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Contributing to solving operational problems caused by harbour surges
Agitation by long waves often causes mooring lines in the Port of Geraldton to break, endangering both staff and vessels. The Geraldton Port Authority (GPA) – now known as Mid West Ports Authority – organised a workshop with national and international experts to find ways to address this problem. As part of the workshop, we provided a preliminary assessment of potential offshore mitigation schemes that could solve the long wave problems in the Port of Geraldton. As a result of the presentations and discussions, GPA decided not to proceed with the originally envisioned solution – a major extension of the west breakwater – because it was questionable whether sufficient benefits could be obtained, even with very large capital investments.
Supporting informed decision-making
The Geraldton Port Authority (GPA) wanted to reduce the cost and impact ofsurge delays on port operations. Mitigation of surge incidents is beneficial to portoperations as these incidents cause critical situations for the vessels themselvesand other vessels in the port as well as present a high risk to the safety of staffand potential damage to port structures.
Several studies have been carried out since the turn of the century in order tounderstand the origin of long waves and their interaction with the port itself aswell as moored vessels in the port.
Economic studies have also been conducted to assess the financial consequences of lost productivity in the port. GPA needed a firm basis for making decisions related to ways to mitigate the problems in the future.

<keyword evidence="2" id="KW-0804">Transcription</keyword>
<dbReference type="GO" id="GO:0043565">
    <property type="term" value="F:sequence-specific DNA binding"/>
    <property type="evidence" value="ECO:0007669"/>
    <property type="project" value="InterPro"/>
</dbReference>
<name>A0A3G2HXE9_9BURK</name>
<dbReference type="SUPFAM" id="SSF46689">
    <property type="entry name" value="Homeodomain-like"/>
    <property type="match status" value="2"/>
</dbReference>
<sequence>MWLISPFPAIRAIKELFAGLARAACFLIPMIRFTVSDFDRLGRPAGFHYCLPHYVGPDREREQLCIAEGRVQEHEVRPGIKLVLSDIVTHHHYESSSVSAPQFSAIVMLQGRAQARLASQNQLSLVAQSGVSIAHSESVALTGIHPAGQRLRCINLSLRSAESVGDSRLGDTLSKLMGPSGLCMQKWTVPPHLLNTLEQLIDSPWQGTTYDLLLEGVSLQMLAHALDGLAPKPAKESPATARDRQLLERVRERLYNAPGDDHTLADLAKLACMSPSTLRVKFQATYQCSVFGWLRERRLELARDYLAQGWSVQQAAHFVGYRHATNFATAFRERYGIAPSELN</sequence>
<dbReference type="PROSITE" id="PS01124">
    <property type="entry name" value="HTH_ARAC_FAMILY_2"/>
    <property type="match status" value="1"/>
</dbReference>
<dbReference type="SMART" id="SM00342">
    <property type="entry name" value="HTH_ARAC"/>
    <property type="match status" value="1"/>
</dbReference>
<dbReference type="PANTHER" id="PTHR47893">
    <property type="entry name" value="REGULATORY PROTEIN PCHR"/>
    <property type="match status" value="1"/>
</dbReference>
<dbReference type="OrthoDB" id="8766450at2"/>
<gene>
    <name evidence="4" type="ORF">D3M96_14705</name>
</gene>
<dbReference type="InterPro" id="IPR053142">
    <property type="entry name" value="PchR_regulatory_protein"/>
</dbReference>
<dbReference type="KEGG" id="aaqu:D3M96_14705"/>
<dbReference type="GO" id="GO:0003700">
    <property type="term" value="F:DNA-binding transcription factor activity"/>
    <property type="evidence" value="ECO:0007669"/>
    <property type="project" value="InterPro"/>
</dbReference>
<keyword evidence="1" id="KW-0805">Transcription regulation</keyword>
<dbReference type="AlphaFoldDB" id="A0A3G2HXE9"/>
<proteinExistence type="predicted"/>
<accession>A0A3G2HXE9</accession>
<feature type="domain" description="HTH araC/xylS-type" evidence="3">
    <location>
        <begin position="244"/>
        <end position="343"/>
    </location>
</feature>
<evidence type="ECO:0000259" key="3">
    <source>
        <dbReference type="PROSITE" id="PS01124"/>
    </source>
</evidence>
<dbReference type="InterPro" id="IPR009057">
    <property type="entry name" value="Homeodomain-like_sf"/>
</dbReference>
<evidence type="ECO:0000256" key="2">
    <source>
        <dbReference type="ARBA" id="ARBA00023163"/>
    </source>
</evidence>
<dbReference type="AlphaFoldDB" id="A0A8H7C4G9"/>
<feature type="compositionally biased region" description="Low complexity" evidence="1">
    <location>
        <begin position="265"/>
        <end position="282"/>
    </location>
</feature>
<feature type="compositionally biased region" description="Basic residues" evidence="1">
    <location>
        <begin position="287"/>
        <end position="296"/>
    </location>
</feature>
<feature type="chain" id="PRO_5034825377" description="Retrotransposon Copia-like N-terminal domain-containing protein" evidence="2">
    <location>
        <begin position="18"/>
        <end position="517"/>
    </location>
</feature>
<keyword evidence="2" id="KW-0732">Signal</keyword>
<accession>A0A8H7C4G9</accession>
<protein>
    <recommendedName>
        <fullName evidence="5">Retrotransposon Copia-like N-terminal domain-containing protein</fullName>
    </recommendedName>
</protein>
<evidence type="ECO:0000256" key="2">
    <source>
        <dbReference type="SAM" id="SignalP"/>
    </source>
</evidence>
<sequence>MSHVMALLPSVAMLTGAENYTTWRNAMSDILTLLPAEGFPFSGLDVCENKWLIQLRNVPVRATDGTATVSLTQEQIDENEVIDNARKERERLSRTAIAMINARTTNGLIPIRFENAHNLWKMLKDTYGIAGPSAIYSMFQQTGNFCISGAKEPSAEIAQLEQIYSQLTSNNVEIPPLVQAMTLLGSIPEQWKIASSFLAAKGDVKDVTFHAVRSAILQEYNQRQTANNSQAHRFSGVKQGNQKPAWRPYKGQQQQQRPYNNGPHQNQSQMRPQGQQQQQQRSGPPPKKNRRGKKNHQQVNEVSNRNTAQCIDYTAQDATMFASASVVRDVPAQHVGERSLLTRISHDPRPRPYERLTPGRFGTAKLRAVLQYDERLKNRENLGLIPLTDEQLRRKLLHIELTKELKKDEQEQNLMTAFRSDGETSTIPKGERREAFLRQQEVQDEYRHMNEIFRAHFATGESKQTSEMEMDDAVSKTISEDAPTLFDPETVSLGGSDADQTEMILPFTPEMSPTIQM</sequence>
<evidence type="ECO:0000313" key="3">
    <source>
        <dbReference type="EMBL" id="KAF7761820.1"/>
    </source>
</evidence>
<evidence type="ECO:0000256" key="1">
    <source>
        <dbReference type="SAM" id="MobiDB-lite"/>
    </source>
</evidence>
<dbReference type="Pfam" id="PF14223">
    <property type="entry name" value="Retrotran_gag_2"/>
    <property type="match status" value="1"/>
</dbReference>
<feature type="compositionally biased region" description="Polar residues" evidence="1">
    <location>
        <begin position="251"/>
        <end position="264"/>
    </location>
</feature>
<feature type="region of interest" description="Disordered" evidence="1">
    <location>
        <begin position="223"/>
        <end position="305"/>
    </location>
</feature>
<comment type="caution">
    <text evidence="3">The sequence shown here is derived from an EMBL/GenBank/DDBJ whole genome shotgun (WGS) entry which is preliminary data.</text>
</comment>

Consequently, they invited experts from a number of experienced institutions, laboratories, and firms to participate in a workshop in order to arrive at an informed decision basis. The objective of the workshop was to create a foundation for new initiatives to solve the serious problems caused by long waves in the Port of Geraldton. The workshop topics included:
Representatives from DHI were among those invited to contribute and participate in the workshop. Using MIKE 21 Boussinesq Wave (BW), we analysed long wave generation and propagation into the Port of Geraldton.
DHI experts presented the results from the preliminary numerical analysis of mitigation measures at the outer fringe of the reef outside the port. These mitigation measures were designed to address long wave generation at the source, thereby reducing long wave energy entering the port.
We found that a breakwater structure at the fringe of the reef has the expected effect, but the costs of such measures would be prohibitive. A realignment of the access channel might have beneficial effects as well. That useful realignment, however, would lead to navigational difficulties for vessels transiting the channel.
Based on the presentations given at the workshop and during the open group discussions, GPA concluded that there was no single measure that could significantly improve the conditions in the harbour within the economic constraints of the originally envisioned breakwater solution.
A number of measures could potentially improve conditions in the port and, when combined, might provide acceptable conditions, including:
Greater appreciation of the complexity of the Port of Geraldton’s long period wave climate
Realisation that the mitigation effort is likely to involve a combination of smaller initiatives rather than the delivery of a single solution
Identification of better potential solutions to the client’s challenges
Geraldton Port Authority (now known as Mid West Ports Authority)
MIKE 21 Boussinesq Wave (BW)
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